Real democracy? Is there such a thing. Is this what we have in the US where money dictates policy?

    Posted January 6, 2010 at 9:00 am | Permalink
  5. Fernando wrote:

    Unfortunately the world is not so black and white.

    Nelson Mandela has been singing the praises of Fidel Castro for years and south Africa recently awarded him the Ubuntu prize.

    This for a country where the ruling elite is mostly white (just comapre it to Jamaica), there are no labor rights, blacks are excluded from the best paying jobs in the tourism sector and so on.

    But don’t take it from me, listen to black activitsts in the hemisphere:

    Perhaps is time to put human rights above ideology…

    Posted January 6, 2010 at 10:06 am | Permalink
  6. Matt Richmond wrote:

    “He can’t understand why there’s a double standard: real democracy for rich countries, yet doubts about whether poor societies deserve to be free.”

    This statement possesses so much spin my eyes are dizzy. The idea that poor nations are less able to support democracy is not an assessment on what they “deserve,” it’s an assessment on their ability to support effective democracy.

    There are very few people in the western world who would have the audacity or ignorance to say that poor people do not deserve freedom. Everyone deserves it, but life isn’t always fair… we live in the real world, not a fairy tale.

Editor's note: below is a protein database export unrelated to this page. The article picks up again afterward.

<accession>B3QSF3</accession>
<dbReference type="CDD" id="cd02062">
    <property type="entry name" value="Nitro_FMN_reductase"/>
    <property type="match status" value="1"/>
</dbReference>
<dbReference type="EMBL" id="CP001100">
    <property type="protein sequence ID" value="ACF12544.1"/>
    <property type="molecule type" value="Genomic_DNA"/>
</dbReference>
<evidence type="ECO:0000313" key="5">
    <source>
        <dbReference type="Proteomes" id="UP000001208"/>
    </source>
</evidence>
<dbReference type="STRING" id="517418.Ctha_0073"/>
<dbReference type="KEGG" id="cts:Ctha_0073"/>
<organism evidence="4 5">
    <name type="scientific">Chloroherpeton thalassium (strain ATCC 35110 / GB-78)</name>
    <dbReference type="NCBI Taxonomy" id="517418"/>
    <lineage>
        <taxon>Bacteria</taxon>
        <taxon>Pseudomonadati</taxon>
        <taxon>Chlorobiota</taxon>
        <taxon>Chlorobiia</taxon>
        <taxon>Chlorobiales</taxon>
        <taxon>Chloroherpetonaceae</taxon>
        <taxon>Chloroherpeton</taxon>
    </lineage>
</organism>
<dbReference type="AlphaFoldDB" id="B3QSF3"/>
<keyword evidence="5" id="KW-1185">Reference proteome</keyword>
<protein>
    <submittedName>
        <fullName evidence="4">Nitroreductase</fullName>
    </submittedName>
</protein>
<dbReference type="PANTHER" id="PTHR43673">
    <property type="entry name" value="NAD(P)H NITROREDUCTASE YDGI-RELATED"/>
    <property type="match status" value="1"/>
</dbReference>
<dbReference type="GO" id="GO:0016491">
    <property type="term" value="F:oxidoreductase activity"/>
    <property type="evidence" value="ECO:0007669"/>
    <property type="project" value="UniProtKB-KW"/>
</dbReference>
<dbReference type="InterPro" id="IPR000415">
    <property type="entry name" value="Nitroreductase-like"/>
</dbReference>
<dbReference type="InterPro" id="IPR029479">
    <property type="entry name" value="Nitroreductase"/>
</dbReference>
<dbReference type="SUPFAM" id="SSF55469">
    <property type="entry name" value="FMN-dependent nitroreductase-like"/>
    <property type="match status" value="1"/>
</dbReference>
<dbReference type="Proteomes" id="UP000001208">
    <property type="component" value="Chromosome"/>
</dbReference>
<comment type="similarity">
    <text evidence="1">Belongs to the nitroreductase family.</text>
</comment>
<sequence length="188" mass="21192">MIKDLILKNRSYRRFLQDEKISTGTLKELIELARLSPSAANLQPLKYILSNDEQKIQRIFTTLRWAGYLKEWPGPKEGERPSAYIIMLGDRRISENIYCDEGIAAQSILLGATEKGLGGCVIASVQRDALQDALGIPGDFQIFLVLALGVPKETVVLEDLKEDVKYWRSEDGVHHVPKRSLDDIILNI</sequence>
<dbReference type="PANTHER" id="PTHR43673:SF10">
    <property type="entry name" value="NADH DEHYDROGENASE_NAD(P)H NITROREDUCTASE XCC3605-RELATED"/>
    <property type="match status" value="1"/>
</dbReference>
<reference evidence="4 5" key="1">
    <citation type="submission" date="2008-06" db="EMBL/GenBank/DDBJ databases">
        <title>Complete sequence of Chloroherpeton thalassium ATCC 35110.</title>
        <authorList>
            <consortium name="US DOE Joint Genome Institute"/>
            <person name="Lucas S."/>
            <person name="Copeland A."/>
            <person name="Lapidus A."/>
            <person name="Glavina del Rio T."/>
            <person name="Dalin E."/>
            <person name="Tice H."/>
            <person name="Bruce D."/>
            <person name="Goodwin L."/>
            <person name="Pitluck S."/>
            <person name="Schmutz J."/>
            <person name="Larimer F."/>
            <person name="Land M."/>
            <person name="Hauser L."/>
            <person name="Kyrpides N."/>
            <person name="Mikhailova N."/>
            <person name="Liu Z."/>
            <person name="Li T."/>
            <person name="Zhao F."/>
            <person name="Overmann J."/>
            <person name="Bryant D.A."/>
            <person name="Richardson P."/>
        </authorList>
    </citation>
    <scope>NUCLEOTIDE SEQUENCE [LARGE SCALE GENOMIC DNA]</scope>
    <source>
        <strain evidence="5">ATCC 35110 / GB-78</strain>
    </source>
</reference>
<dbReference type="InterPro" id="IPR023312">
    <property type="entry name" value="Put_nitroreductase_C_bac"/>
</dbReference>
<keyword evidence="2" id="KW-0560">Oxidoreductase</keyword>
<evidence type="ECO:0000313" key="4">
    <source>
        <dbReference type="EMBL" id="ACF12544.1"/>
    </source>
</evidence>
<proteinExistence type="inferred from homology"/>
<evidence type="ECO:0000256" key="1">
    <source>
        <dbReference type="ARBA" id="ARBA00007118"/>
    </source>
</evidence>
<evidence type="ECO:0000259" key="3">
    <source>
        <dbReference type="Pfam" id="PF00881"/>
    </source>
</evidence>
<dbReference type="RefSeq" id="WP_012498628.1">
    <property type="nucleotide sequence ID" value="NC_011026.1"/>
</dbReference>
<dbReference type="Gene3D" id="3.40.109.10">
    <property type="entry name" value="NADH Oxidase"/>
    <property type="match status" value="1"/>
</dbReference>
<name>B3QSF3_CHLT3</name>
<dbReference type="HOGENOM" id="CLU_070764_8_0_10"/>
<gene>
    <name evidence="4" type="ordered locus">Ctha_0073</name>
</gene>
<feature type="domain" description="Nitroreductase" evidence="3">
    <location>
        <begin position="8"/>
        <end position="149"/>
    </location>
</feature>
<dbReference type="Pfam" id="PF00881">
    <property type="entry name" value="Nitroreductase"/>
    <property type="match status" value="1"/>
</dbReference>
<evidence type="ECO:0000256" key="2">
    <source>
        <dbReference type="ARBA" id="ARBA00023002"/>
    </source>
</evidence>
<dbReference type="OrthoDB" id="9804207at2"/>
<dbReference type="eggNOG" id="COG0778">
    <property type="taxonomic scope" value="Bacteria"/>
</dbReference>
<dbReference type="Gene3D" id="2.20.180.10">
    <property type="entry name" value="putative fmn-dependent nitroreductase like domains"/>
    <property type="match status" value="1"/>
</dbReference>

Posted January 6, 2010 at 11:18 am | Permalink
  7. Inde Hewan wrote:

    – For all who tried to click on the link Alden provided above: it won’t work unless you first remove the dot he placed at the end.
    – Bill, the reference is not in the foreword (which is written by Bono) but in the Acknowledgements.
    – Manoel, actually you don’t need to have access to the physical book, as the relevant passage of the book can be had on the web: google [“end of poverty” “Africa’s new generation of democratic leaders”] and click on the chached version of the first entry. But for your convenience, here’s the passage: “In particular I would like to thank Africa’s new generation of democratic leaders who are pointing the way, including former President Alberto Chissano of Mozambique, President Mwai Kibaki of Kenya, President John Agyekum Kufuor of Ghana, President Olusegun Obasanjo of Nigeria, former Vice President Justin Mulawesi of Malawi, President Festus Mogae of Botswana, President Abdoulaye Wade of Senegal, and Prime Minister Meles Zenawi of Ethiopia.” An assortment of dictators indeed, with very few democratic leaders sprinkled inbetween.

    Posted January 6, 2010 at 7:21 pm | Permalink
  8. Caitlin Williams wrote:

    “This is what happens in free market democracies, Friedman tells us — an unacceptable mess ensues when there are no expert overseers to direct our affairs.”

    How ironic, given Friedman’s insistence that “no one is in charge” in even the best of situations in The Lexus and the Olive Tree. Ostensibly, he was talking about economics, but he was making his point with regard to politics.

    Posted January 8, 2010 at 11:47 pm | Permalink